The Guardian

In the Cape Town enclave that survived apartheid, the new enemy is gentrification

Picturesque Bo-Kaap was for decades the home of Muslim residents. Now, as some cash in on soaring house prices, others want to hold on to their history
Colourful homes in the desirable district of Bo-Kaap, Cape Town, South Africa. Photograph: Anne-Marie Weber/Getty Images

Sunday morning in Cape Town. Two days of rain have washed the dust from the air. Table Mountain is etched against a clear blue southern winter sky. Seagulls wheel on an ocean breeze. In the Bo-Kaap neighbourhood of the city, the famous painted houses shine postcard perfect. Children play on cobbled streets. Men in prayer caps watch, deep in conversation, prayer beads clicking.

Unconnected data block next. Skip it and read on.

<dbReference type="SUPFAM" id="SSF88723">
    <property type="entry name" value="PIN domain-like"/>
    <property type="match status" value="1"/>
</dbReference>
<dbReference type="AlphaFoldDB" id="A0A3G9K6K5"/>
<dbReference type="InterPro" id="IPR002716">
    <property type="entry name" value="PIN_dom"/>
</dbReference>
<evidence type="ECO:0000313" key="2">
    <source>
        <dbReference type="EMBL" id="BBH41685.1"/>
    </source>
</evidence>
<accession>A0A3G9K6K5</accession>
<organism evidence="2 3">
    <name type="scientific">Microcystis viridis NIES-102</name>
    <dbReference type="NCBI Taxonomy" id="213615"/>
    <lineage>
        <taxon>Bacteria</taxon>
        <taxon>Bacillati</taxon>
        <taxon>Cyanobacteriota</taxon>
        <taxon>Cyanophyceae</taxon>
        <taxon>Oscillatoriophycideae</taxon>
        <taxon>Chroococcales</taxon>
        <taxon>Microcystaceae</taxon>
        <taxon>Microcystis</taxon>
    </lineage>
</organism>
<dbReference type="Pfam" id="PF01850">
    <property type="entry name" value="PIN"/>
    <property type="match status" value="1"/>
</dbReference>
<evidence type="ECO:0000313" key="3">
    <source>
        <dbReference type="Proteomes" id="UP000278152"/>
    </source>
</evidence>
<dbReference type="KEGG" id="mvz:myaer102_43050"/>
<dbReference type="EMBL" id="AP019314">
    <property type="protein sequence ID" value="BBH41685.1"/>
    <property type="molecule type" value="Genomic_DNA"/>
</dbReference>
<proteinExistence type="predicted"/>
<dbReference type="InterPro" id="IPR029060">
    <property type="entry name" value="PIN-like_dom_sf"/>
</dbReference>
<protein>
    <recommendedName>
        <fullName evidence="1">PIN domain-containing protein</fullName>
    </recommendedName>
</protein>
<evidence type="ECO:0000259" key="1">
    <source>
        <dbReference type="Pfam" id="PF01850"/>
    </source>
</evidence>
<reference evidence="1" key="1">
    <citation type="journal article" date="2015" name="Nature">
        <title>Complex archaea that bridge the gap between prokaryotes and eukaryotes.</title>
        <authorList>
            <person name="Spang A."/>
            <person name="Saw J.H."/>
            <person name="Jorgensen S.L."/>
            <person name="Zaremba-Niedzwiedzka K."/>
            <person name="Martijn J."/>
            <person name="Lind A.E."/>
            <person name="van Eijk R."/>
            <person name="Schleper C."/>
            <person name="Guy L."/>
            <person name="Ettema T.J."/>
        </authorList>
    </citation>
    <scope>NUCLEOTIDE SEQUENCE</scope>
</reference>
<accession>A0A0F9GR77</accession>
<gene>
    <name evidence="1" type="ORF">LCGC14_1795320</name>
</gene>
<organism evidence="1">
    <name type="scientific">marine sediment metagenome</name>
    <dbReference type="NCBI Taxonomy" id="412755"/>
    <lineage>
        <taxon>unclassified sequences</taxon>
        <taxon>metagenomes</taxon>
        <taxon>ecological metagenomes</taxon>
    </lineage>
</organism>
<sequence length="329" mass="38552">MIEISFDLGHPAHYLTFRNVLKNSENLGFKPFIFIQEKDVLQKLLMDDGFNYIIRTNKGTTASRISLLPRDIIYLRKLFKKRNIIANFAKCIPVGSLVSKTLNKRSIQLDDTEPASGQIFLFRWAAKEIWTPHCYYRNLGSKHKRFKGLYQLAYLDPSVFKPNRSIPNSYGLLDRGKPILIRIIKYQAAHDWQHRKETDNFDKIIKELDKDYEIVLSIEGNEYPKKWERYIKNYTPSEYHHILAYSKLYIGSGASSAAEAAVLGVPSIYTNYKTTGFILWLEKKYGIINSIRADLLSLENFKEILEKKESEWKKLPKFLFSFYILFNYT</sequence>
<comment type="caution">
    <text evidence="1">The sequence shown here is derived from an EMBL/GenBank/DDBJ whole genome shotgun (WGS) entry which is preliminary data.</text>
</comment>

Yet the apparent calm is misleading. In recent weeks angry young men have burned tyres in the streets of Bo-Kaap. There have been marches and demonstrations. The immediate spark for the anger? Plans to build hotels, luxury apartments and shops. The deeper cause? Fear that gentrification will destroy the

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